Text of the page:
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Talk This Way

June 27, 2014

Social media has turned the brand-consumer relationship completely on its head over the past few years. As Twitter and Facebook reached critical mass, consumers discovered they finally had the most effective way of providing feedback (read: complaining) about their experiences with different brands and connecting with like-minded people on the matter.

For every brand on the planet, social media is still a political minefield. But what constitutes the right fan usage of a brand? Should brands aim to control this?

One of the most recent faux pas made by global brands was IKEA’s Cease and Desist notice issued to the fan blogIKEAhackers.net. A move which angered many fans of both the brand and the DIY blog when it was publicised on popular news and technology site gizmodo.com.

This same passionate defence could just have easily been used to IKEA’s advantage, had they handled it the right way.

“Your best defence is to have a connected group of very passionate supporters,” says Jill Avery, a senior lecturer at Harvard Business School, in a recent Working Knowledge blog post

In fact, Avery even talks about the concept of “open source branding” where consumers take ownership of the brand by championing it, and even, recreating it. Which you would think is exactly what IKEAhackers pseudonym-named Jules Yap has done.

Fans were quick to suggest IKEA would have been far better off in affiliating the website with the brand officially, or even offering Yap a role with the company.

IKEA released the following statement following Gizmodo’s post on the matter.

“We very much appreciate the interest in our products and the fact that there are people around the world that love our products as much as we do. At the same time we have a great responsibility for our customers, they should always be able to trust the IKEA brand.”

There’s always going to be a fine line between what constitutes the right way to protect brands, usually dictated by copyright lawyers, and the best way to create brand loyalty and a sense of community.

As mentioned by Harvard Business School’s blog post, brand Goliaths Coca-Cola and Nutella went the way of social media. Their Facebook fan pages were created by just that, fans, and the brands let it remain so. They now capture an audience of over 80 million and 23 million likes respectively.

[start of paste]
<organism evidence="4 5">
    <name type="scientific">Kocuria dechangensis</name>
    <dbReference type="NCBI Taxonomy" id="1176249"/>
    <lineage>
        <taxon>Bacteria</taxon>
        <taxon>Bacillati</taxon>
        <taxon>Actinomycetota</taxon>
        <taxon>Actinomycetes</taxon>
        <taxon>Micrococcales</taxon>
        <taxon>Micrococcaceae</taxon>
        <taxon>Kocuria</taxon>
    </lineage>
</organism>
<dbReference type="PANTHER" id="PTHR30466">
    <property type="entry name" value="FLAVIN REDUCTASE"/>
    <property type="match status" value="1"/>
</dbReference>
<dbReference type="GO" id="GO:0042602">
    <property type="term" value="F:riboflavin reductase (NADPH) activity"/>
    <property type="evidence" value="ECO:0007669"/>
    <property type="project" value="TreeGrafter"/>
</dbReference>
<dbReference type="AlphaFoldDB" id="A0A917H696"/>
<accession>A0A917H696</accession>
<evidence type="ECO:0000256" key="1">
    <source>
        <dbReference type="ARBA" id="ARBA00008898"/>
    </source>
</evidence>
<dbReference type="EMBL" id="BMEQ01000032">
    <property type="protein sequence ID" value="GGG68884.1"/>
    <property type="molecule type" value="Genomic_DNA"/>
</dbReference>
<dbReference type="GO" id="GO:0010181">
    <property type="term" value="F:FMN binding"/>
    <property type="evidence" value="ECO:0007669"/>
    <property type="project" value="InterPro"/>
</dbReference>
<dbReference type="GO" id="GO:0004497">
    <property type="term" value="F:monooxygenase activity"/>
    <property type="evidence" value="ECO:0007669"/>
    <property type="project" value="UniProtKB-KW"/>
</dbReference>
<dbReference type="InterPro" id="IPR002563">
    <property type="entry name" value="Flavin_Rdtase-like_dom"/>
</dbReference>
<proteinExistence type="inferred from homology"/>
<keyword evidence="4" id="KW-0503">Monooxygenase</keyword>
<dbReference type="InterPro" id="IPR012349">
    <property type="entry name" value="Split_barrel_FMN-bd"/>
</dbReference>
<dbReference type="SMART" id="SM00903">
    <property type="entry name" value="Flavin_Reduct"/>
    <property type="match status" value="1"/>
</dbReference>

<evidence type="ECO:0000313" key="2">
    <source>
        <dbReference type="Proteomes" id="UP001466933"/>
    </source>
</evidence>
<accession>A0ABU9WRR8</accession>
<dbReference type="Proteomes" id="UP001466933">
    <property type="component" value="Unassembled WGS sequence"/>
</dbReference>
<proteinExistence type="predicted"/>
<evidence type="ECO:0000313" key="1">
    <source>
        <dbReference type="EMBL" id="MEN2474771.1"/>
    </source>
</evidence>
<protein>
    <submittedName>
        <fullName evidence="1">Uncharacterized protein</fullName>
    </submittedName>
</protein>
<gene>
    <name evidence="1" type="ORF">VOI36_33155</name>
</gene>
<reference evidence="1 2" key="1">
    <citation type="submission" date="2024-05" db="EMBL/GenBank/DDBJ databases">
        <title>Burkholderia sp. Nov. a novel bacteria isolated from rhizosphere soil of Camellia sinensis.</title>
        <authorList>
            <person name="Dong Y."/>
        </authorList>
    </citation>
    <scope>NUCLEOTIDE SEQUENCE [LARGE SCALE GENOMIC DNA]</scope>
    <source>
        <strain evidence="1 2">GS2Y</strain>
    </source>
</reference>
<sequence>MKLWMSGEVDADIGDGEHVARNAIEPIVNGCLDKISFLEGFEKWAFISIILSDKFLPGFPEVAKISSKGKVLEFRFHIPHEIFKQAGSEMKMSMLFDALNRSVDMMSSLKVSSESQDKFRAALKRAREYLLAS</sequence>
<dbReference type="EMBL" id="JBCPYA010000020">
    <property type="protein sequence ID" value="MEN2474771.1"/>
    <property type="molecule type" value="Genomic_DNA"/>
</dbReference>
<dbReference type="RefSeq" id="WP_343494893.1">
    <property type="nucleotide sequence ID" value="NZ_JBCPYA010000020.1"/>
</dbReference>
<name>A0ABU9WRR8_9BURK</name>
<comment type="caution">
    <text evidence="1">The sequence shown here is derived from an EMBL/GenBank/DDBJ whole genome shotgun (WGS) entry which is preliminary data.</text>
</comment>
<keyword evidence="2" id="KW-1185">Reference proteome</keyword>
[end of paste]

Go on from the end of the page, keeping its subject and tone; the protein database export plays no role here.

Those passionate fans are the same ones who will be the first to defend a brand’s reputation, when slated by other consumers.

Businesses like IKEA do have a responsibility, with their particular product lines, to make sure their customers furnish their homes in as safe a way as possible, which doesn’t lend itself well to a hacked Billy bookshelf with the potential to fall on top of you.

Does that mean shutting down IKEAhackers was the right thing to do in this case? We don’t think so, but we’ll let you decide.


We are excited to announce that Sine Qua Non (SQN) has joined rEvolution, bringing SQN’s technology and communications prowess to rEvolution, the global, integrated sports marketing agency. Together, we will continue to grow as one team to deliver best-in-class integrated marketing services for our clients.

We put people first, challenge personal effectiveness, and act as change agents on a unified team. We share these values now and moving forward. In this next chapter we will scale our skillsets and expertise together to make an increasingly significant impact in the industry.

Please visit http://www.revolutionworld.com to learn more about rEvolution’s capabilities and culture.

This is an exciting time for everyone on our collective team, and we look forward to continuing our work with you.

John Rowady
CEO & Founder, rEvolution

Claire Ritchie
CEO & Founder, SQN

Chris Ritchie
Director & COO, SQN